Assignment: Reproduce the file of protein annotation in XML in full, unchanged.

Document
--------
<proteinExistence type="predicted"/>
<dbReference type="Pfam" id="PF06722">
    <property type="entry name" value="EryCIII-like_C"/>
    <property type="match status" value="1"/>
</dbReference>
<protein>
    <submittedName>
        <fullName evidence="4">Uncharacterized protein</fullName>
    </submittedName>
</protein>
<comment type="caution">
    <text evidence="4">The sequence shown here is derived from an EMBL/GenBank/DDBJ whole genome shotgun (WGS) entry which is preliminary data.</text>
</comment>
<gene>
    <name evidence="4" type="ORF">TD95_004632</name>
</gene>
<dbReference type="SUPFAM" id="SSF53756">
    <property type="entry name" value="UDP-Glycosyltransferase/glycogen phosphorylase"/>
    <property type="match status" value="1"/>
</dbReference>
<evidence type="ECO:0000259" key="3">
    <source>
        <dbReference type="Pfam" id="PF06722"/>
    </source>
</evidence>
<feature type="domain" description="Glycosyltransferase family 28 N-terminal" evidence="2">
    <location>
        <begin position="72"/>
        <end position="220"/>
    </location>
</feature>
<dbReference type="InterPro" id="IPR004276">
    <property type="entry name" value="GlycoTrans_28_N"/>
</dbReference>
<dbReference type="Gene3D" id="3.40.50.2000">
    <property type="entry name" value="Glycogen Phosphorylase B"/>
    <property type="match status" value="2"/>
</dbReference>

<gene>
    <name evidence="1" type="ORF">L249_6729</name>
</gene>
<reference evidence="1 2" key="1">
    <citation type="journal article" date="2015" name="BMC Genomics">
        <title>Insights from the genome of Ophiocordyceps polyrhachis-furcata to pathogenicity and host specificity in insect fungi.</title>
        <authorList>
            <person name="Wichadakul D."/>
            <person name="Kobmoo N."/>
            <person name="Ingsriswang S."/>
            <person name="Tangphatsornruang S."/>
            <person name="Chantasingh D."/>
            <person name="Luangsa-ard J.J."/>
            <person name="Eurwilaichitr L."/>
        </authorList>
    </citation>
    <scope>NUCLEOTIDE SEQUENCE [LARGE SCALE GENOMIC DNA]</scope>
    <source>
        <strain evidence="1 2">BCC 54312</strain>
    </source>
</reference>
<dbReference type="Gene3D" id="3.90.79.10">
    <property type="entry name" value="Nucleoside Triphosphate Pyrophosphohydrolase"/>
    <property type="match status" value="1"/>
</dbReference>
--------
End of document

<proteinExistence type="predicted"/>
<dbReference type="Pfam" id="PF06722">
    <property type="entry name" value="EryCIII-like_C"/>
    <property type="match status" value="1"/>
</dbReference>
<protein>
    <submittedName>
        <fullName evidence="4">Uncharacterized protein</fullName>
    </submittedName>
</protein>
<comment type="caution">
    <text evidence="4">The sequence shown here is derived from an EMBL/GenBank/DDBJ whole genome shotgun (WGS) entry which is preliminary data.</text>
</comment>
<gene>
    <name evidence="4" type="ORF">TD95_004632</name>
</gene>
<dbReference type="SUPFAM" id="SSF53756">
    <property type="entry name" value="UDP-Glycosyltransferase/glycogen phosphorylase"/>
    <property type="match status" value="1"/>
</dbReference>
<evidence type="ECO:0000259" key="3">
    <source>
        <dbReference type="Pfam" id="PF06722"/>
    </source>
</evidence>
<feature type="domain" description="Glycosyltransferase family 28 N-terminal" evidence="2">
    <location>
        <begin position="72"/>
        <end position="220"/>
    </location>
</feature>
<dbReference type="InterPro" id="IPR004276">
    <property type="entry name" value="GlycoTrans_28_N"/>
</dbReference>
<dbReference type="Gene3D" id="3.40.50.2000">
    <property type="entry name" value="Glycogen Phosphorylase B"/>
    <property type="match status" value="2"/>
</dbReference>

<gene>
    <name evidence="1" type="ORF">L249_6729</name>
</gene>
<reference evidence="1 2" key="1">
    <citation type="journal article" date="2015" name="BMC Genomics">
        <title>Insights from the genome of Ophiocordyceps polyrhachis-furcata to pathogenicity and host specificity in insect fungi.</title>
        <authorList>
            <person name="Wichadakul D."/>
            <person name="Kobmoo N."/>
            <person name="Ingsriswang S."/>
            <person name="Tangphatsornruang S."/>
            <person name="Chantasingh D."/>
            <person name="Luangsa-ard J.J."/>
            <person name="Eurwilaichitr L."/>
        </authorList>
    </citation>
    <scope>NUCLEOTIDE SEQUENCE [LARGE SCALE GENOMIC DNA]</scope>
    <source>
        <strain evidence="1 2">BCC 54312</strain>
    </source>
</reference>
<dbReference type="Gene3D" id="3.90.79.10">
    <property type="entry name" value="Nucleoside Triphosphate Pyrophosphohydrolase"/>
    <property type="match status" value="1"/>
</dbReference>